Now I’ve reversed a portion of the original clip and added that to my output. Maybe that was the end of my video, so I want to export the result.

return mainclip.ConvertToYV12

MeGUI requires YV12 video to encode in H264, so in case my original clip wasn’t in that colorspace, I convert it.

Now let’s say I create a commentary track in Audacity and want to add that to the video. I can export the audio as a WAV using VDub, import it into Audacity, and mix there, then export to a new WAV and import that into Avisynth. Or I can just export the commentary alone and do something like this:

soundclip = WavSource(“MyCommentary.wav”)
mainclip = MixAudio(mainclip, soundclip, 0.3)

right before the return statement. That mixes the two audio clips together in a 30:70 volume ratio - I can play with that number until I get something that sounds good. If my soundclip variable is the game and commentary audio already mixed, I can just replace the audio track entirely:

soundclip = WavSource(“FinalAudio.wav”)
mainclip = AudioDub(mainclip, soundclip)

So if you’re having trouble with your order of operations, you’re just not writing your script from top to bottom. Give that a try. I’m always open to help with Avisynth scripting problems or helping you figure out how to do more complex things, and the best part about Avisynth is that if I write a script for a nifty effect, I can just send you the text file and you can apply that effect yourself. It’s fairly simple once you understand how it all works.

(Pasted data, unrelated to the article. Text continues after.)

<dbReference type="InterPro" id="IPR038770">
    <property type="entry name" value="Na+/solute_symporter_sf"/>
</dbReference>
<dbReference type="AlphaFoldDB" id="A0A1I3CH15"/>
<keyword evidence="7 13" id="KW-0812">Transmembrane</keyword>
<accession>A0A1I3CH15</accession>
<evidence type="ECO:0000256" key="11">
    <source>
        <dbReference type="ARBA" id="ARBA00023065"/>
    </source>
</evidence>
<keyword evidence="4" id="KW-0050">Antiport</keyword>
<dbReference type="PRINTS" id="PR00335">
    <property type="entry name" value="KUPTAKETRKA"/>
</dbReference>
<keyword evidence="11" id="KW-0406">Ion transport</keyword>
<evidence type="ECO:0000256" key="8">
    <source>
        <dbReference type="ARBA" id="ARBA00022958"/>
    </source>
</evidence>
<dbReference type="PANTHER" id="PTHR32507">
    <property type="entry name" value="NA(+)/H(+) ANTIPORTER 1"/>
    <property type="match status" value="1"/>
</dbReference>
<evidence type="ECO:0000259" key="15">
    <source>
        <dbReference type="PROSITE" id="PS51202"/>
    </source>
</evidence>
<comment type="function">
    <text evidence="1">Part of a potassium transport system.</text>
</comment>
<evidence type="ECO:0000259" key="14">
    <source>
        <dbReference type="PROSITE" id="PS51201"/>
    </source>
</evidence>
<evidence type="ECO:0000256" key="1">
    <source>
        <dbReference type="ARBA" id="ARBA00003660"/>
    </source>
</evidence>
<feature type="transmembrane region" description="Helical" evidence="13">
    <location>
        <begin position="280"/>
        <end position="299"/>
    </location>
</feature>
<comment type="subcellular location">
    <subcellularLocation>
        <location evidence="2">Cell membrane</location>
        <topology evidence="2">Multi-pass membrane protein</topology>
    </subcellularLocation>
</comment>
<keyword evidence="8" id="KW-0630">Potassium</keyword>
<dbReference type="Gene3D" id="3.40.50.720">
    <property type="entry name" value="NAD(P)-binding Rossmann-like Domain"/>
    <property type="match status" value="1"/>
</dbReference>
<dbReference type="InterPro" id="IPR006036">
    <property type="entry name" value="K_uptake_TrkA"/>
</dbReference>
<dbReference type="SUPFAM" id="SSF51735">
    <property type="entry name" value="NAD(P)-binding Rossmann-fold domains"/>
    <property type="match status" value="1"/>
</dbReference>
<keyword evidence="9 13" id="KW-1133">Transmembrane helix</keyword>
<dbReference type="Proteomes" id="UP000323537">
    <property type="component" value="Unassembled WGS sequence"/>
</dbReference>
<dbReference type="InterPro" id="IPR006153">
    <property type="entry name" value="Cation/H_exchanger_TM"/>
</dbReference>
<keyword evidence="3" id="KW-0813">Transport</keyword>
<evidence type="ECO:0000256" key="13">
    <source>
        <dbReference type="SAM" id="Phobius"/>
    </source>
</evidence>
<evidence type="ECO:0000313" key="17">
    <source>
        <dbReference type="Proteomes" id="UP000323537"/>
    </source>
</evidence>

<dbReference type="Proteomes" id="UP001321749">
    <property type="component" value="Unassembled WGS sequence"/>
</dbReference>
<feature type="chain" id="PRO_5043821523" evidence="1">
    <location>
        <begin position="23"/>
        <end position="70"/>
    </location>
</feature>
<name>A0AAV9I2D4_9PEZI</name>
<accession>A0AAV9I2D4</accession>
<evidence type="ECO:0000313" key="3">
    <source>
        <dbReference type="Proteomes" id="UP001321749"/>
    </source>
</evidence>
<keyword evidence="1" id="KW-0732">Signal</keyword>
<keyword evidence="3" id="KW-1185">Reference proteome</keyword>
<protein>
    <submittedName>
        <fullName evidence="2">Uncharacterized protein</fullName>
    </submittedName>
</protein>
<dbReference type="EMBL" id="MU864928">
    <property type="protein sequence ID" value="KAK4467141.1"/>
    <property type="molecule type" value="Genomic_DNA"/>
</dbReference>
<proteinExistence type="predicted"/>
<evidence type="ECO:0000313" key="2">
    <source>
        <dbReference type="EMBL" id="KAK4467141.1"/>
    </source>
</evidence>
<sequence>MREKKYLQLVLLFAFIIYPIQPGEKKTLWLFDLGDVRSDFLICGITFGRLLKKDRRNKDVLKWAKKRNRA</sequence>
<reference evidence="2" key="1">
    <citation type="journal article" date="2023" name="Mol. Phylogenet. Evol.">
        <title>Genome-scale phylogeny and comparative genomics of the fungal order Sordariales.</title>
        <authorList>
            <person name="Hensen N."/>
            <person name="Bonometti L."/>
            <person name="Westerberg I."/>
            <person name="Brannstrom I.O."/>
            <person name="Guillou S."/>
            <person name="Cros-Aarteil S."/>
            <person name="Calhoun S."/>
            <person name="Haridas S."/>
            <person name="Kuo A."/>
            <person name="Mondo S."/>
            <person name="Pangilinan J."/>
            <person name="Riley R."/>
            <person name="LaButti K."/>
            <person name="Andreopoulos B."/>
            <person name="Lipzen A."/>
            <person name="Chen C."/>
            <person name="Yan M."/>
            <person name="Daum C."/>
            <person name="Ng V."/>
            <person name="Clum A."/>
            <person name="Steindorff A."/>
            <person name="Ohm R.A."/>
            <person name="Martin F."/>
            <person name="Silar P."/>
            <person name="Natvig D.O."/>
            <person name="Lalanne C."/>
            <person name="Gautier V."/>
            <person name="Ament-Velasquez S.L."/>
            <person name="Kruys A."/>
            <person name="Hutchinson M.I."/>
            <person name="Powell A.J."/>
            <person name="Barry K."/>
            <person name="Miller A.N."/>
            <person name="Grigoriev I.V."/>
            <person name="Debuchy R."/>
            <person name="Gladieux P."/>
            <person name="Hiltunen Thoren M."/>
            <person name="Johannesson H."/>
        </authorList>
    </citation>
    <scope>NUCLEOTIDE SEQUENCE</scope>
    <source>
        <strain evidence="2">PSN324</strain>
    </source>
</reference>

That actually does sound pretty simple. I messed with MeGUI/Avisynth once, so when I get to actually rendering something, I’ll have to try that frameserver method.

I had some experience with Hitfilm 3 Express, back when it became free. It was a pretty competent video editor; certainly nothing to sneeze at. Apparently it’s been usurped by the fourth version now.

I use Avisynth, but if it weren’t for all the tutorials, I’d still be banging my head against it. I copied a lot from examples and other scripts until I started to understand why mine would or wouldn’t work. Also, googling errors verbatim got me loads of helpful forum posts. I save all my old Avisynth scripts for later reference, because I usually copy parts of them for newer projects.

It also lets me do fun things with Nintendo DS recordings using MastiDS/MDS.